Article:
Wednesday, October 25, 2017

A "Colossal" Anti-Rom-Com Monster Movie

I've been a little concerned about Anne Hathaway, who has fallen off the radar a bit since she won an Oscar and aged out of the big blockbuster ingenue roles. She's still one of our most talented, versatile performers, and I was a little surprised to see her pop up in a Nacho Vigalondo indie sci-fi/fantasy film. However, I can certainly see why she was attracted to the lead role, a complicated, juicy character named Gloria. An alcoholic writer who has been thrown out by her New Yorker boyfriend Tim (Dan Stevens), Gloria is forced to retreat to her hometown in Maine to try and get her life together, with the help of childhood buddy Oscar (Jason Sudeikis). And she soon discovers that she's psychically connected to a giant monster who keeps mysteriously appearing on the other side of the globe in Seoul, to terrorize the Korean populace.

That's right, folks. "Colossal" is simultaneously an indie relationship film about a small handful of screwed up people and a kaiju monster movie, and somehow Vigalondo manages to make both sides of the film work. The more intimate scale self-destruction and interpersonal clashes of Gloria and Oscar are given massive-scale consequences thanks to some existential supernatural shenanigans. And on the flip side, the seemingly random actions of the kaiju are shown to be the result of all-too-human foibles. I should caution that those looking for more of a straight monster movie are likely to be disappointed, since the action is fairly brief, and the vast majority of the film takes place in Maine, with only news reports and internet videos filling the characters in on what's going down in Seoul. This is clearly a low-budget production, and the effects work is limited. Far more is suggested than actually shown. Still, the key sequences with the giant monsters are handled very well, and they make for some very potent symbolism as Gloria's situation goes increasingly sideways.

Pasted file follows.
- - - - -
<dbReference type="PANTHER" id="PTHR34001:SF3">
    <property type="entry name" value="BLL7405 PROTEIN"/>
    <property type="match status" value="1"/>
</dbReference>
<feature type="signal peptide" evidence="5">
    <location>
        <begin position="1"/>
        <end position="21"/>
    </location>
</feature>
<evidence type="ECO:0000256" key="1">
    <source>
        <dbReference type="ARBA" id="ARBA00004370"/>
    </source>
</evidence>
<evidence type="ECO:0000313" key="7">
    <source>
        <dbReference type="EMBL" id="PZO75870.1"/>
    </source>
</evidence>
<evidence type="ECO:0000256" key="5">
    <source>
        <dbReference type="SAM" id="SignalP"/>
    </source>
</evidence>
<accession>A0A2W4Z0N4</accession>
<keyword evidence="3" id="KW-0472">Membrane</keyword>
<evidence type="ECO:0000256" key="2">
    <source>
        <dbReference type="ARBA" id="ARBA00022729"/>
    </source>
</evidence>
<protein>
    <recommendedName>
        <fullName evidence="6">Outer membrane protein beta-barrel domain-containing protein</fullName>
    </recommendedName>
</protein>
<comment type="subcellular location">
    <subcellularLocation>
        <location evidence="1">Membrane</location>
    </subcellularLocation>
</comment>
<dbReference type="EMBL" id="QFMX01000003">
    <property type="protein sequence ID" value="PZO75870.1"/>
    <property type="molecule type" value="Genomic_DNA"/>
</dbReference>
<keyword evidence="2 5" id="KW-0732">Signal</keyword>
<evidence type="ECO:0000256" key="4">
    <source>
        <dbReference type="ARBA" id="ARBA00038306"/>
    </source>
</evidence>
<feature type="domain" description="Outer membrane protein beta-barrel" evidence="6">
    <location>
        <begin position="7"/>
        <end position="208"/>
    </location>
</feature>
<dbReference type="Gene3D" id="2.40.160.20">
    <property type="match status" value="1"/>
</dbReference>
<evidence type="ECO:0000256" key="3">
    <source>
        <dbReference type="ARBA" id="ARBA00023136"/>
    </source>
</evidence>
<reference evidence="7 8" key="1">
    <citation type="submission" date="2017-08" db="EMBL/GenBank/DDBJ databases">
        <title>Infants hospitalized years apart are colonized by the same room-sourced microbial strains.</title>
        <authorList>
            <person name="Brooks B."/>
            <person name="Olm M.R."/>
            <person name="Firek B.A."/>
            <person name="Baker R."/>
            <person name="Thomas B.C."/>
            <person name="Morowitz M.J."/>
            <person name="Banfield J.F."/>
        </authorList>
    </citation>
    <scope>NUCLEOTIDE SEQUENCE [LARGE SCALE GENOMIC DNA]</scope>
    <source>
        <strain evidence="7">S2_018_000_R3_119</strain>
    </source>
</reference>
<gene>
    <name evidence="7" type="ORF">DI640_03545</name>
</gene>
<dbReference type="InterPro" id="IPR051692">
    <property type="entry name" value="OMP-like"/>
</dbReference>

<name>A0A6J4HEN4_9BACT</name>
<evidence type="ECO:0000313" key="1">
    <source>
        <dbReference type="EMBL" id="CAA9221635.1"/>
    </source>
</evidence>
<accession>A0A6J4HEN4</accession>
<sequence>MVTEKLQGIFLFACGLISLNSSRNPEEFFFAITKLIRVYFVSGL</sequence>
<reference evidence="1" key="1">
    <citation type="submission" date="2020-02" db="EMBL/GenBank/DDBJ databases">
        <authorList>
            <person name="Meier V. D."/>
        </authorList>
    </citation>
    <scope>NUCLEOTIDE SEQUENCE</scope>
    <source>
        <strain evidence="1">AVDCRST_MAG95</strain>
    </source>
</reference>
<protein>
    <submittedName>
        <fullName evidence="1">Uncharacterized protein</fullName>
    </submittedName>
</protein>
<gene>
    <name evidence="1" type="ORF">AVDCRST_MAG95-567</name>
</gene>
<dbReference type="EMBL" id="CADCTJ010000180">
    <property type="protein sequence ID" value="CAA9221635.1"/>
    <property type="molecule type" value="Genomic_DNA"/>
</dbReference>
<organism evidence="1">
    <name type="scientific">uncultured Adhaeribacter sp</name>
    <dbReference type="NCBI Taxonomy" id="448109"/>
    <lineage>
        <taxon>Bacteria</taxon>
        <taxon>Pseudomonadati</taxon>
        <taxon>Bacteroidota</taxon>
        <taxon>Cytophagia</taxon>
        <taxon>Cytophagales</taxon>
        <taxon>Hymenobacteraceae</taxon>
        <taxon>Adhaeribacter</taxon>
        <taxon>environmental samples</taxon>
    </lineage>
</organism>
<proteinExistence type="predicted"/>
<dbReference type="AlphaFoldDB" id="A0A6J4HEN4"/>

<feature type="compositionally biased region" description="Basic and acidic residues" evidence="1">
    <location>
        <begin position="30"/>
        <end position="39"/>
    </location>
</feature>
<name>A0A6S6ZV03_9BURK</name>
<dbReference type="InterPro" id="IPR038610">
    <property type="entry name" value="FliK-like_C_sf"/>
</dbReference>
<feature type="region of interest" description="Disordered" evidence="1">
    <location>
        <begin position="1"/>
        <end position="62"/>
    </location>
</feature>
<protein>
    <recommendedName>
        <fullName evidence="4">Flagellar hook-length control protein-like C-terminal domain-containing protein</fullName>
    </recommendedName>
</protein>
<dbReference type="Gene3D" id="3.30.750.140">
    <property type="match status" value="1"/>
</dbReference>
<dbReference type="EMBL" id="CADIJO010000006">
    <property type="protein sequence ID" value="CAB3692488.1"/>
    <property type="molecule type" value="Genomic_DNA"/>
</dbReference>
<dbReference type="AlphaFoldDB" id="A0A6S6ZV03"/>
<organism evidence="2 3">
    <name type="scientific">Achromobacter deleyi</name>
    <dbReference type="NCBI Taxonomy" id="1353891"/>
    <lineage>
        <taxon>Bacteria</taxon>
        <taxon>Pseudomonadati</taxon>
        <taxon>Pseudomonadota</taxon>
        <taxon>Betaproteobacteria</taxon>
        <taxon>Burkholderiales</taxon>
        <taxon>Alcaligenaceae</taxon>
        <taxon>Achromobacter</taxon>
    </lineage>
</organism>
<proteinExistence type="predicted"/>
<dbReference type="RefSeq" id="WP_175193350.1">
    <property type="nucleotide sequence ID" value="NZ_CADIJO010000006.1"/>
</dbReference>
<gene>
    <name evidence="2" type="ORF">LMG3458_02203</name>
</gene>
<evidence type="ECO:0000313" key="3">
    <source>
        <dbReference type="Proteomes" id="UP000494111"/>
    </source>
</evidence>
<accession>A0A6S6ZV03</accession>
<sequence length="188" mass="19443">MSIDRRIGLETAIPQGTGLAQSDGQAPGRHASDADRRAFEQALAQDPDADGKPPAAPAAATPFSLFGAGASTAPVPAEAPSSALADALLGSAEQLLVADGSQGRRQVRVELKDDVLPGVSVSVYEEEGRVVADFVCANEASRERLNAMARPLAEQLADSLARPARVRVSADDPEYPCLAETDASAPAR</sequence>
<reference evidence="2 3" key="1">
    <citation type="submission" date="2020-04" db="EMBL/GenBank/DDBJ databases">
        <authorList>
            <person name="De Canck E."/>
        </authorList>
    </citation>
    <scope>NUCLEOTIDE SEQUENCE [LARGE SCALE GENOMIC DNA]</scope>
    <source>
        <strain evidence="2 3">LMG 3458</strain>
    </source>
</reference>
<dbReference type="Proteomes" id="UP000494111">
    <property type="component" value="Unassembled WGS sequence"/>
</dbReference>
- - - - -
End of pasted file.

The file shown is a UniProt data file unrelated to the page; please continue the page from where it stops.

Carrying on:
It's Hathaway and Sudeikis's performances that are the main event here. Both are playing characters with significant personal problems, Gloria's being the more obvious at the outset. "Colossal" does an excellent job of slowly laying down bits of information to help shift our perceptions of the situation as it develops, but the initial impressions of our lead as a barely functional alcoholic are vital. Hathaway is able to keep Gloria just sympathetic and funny enough not to be off-putting, but still a desperate trainwreck of a human being who has clearly crossed a few boundaries a few too many times. Gloria is the first time that Hathaway has gotten to play a really thorny, interesting character like this since "Rachel Getting Married," and she's still very good at it.

However, I think Sudeikis may be even more effective, and a big reason why the movie works as well as it does. Though he's not outwardly as out-of-control as Gloria is, Oscar similarly has bad impulses that he's not good at dealing with. Gloria's antics often overshadow his lapses, and it's fascinating to watch how Sudeikis is able to maintain a certain ambiguity about Oscar's state of mind almost all the way up until the end. It's easy to blame the state of Gloria's romantic life on her, but the film gradually susses out all the unhealthy contributions that her partners are making, and other friends and acquaintances enable. "Colossal" ends up being a film that has a fairly even-handed and insightful view on the difficulties of recovery and bad relationships.

As genre films have taken over the box office, and we've seen a resurgence in the "Godzilla" franchise and its kaiju relatives, it's great to see the familiar tropes being put to more thoughtful uses than the usual carnage. I've always loved these films, and found "Colossal" to be an imperfect, but highly rewarding watch. Vigalondo has to perform a tricky balancing act between the silly and the dead serious, and the film requires a lot of suspension of disbelief, but it is one of the bravest attempts at putting together two wildly different genres that I've seen in ages. And though it has some rough spots, and definitely could have used a full scale kaiju brawl or two, it mostly works.


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